Afterpay Now Available. T&Cs apply*.
omega 3 foods

Everything you need to know about Omega-3s

261 views 3 min to read

From fish to flaxseed, a few different foods contain omega-3 fatty acids. But what exactly are omega-3s and why do you need them? Here’s what you need to know about these healthy fats and the foods that provide them.

What are omega-3 fatty acids?

In a nutshell, omega-3 fatty acids are a type of polyunsaturated fat that deliver health benefits. As well as providing an energy source for the body, omega-3s play a role in the healthy functioning of everything from the blood vessels and the heart to the immune system.The body can’t produce omega-3s, so getting the three different main types from foods or dietary supplements is the only way to increase and maintain healthy levels in the body.

The different types of omega-3s

There are three main omega-3 fatty acids that are important for good health:

  • alpha-linolenic acid (ALA), which is found mainly in plant oils such as flaxseed, walnut and wheat germ as well as in nuts, seeds and fruits. ALA is known as plant-sourced omega-3.
  • eicosapentaenoic acid (EPA) and docosahexaenoic acid (DHA), are found in fish and other seafood. EPA and DHA are known as marine-sourced omega-3s.
  • ALA is an essential fatty acid, which means that the body can’t make it itself, so food or dietary supplements are the only sources. And while the body is able to convert some ALA into EPA and then DHA, it’s only able to do this in very small amounts, so eating foods that contain EPA and DHA is essential, too. Fish and seafood are the main sources of EPA and DHA, so if fish isn’t your thing, you might want to consider a fish oil supplement instead.

    What are the health benefits of omega-3-rich foods?

    It’s the omega-3 fatty acids found in fish that appears to well known for Its health benefits. Research has linked eating fish and other types of seafood to be supportive of heart health, cognitive function, and healthy eyes.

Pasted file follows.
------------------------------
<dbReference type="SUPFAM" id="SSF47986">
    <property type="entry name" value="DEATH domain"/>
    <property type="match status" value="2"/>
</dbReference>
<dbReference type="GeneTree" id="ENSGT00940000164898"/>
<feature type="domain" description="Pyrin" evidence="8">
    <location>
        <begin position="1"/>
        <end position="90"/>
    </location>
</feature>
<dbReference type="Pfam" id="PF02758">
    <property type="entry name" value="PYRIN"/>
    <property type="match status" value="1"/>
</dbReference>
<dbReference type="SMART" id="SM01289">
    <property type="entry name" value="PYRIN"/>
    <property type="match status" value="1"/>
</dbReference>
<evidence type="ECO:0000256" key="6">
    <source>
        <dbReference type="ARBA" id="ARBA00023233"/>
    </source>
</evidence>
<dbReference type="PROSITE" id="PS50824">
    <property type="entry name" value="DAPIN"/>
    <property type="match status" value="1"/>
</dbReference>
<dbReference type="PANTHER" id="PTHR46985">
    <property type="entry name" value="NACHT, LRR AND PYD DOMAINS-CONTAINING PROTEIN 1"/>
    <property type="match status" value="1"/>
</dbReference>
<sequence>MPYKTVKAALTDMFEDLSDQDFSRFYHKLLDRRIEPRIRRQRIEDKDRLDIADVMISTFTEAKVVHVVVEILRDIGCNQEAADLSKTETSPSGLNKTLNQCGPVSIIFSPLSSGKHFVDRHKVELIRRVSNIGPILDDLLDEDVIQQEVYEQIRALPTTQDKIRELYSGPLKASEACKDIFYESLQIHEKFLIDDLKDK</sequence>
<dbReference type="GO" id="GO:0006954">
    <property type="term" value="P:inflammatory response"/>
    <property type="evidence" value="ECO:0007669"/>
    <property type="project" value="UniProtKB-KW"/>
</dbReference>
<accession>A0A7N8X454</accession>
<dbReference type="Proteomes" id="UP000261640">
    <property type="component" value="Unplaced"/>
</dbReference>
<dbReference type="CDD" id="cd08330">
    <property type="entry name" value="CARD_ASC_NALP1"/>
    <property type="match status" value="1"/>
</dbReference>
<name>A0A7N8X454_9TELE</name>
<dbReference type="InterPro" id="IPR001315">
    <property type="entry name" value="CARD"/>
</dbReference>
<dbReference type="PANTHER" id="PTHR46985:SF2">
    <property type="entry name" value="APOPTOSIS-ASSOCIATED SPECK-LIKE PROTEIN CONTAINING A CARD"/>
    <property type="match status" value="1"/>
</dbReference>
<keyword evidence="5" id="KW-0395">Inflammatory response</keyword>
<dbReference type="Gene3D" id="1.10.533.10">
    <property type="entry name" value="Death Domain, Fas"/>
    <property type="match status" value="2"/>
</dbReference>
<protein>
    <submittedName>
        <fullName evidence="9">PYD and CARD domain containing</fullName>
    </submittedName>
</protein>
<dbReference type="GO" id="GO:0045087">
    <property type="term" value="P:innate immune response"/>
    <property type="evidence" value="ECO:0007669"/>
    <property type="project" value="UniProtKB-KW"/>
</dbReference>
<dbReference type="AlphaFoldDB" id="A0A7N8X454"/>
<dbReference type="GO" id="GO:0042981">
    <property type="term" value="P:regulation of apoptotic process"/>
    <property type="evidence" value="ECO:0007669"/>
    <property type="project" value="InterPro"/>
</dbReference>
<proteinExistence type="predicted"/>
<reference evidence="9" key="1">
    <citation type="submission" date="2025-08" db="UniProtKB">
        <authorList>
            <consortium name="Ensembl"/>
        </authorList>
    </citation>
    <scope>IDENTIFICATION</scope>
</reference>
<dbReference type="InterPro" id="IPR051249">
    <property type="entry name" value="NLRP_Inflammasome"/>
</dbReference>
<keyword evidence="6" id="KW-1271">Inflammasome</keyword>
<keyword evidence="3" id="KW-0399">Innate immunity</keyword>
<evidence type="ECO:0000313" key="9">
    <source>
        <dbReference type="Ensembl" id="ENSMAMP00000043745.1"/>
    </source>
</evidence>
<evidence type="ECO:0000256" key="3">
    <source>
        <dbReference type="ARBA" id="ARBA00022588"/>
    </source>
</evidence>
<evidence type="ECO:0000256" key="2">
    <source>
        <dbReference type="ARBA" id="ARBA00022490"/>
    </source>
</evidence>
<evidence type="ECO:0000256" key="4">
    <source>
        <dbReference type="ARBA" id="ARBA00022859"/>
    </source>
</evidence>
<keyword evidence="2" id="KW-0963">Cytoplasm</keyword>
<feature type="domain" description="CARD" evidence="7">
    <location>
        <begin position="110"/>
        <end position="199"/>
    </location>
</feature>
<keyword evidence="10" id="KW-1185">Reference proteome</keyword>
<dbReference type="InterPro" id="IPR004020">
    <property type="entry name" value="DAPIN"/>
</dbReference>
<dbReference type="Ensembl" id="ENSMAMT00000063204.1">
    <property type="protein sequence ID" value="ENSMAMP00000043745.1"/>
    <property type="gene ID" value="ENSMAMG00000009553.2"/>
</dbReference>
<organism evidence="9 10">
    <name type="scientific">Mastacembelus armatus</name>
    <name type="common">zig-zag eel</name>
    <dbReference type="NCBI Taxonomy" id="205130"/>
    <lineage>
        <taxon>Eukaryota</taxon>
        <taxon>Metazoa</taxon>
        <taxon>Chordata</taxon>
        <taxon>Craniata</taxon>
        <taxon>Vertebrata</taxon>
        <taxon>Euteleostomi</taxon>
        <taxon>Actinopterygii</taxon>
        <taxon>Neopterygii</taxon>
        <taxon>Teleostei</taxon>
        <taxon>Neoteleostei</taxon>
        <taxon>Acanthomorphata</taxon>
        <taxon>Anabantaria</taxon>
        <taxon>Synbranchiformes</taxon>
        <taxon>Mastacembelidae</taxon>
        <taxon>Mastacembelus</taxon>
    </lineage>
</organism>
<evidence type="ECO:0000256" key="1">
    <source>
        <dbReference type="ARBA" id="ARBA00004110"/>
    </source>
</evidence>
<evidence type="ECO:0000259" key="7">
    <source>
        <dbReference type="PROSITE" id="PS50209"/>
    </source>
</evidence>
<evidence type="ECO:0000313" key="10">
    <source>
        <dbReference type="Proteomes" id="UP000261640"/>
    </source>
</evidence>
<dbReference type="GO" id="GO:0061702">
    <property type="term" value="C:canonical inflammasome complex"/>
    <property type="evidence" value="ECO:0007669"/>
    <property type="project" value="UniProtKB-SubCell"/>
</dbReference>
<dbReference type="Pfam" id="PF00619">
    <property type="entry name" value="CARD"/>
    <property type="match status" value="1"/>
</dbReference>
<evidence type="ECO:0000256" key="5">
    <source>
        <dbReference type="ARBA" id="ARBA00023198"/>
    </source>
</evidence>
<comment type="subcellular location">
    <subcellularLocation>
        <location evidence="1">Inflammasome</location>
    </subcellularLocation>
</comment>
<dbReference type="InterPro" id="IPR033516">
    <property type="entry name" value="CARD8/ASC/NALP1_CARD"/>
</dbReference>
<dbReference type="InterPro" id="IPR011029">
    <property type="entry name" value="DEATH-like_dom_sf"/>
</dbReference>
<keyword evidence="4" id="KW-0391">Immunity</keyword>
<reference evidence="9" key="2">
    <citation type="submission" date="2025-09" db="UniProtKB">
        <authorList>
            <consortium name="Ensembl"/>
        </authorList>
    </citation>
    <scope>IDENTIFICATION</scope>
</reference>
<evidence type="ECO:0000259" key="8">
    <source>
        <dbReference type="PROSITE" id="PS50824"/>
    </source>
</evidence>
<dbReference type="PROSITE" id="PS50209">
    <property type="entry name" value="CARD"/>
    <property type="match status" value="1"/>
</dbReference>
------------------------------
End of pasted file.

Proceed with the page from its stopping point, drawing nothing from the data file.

How much omega-3 do you need?

    Adequate intakes (AI) of ALA, DHA and EPA have been established and the amounts vary depending on how old you are. Children need different amounts of omega-3s compared to adults, but for people aged 18 and over official guidelines recommend that:

  • Men need 1.3g a day of ALA and 160mg a day of EPA and DHA
  • Women need 0.8g a day of ALA and 90mg a day of EPA and DHA
  • However, the Heart Foundation suggests aiming higher than this, by including in your diet two or three serves of fish – and particularly oily fish – per week, so that you’re getting 250-500mg of marine-sourced omega-3s each day.The Heart Foundation also recommends that all Australians should aim to consume 1g – or 1,000mg – of plant-sourced omega-3 each day. One teaspoon of ground flaxseeds contains 922mg of ALA, 30g of walnuts contains 1,884mg, one tablespoon of canola oil contains 1,820mg, and 15g of chia seeds contains 2,685mg.

    What are the warning signs of an omega-3 deficiency?

    Research shows that eight out of 10 Australians aren’t getting enough marine-based omega-3s from their diets. Rough, scaly skin and a swollen, red and itchy rash are associated with not having enough Omega-3 fatty acids in the diet.

    What about vegan or vegetarian omega-3s?

    A question that gets frequently asked is, how can vegans and vegetarians get enough omega-3?

    Eating plenty of foods that contain ALA is important, however consuming sufficient amounts of EPA and DHA is vital, too. Luckily, fish- and seafood-free supplements that contain EPA and DHA are available.

    Getting a balance of omega-3 and omega-6

    Omega-6 fatty acids are another type of polyunsaturated fat that can also help to support heart health.However, it is important to get the right balance or ratio between omega-3 and omega-6 fatty acids.Found primarily in nuts, seeds and plant oils, such as corn, soy and safflower, omega-6 fatty acids are often prominent in the average diet. If you have a vegetarian or vegan diet, it’s more likely to feature foods with omega-6 than omega-3, which can make it harder to get the balance right. Aim to include more plant sources of omega-3, like walnuts, flaxseeds and chia. And consider adding algae into your diet, as it’s one of the only plant-based sources of DHA and EPA fatty acids.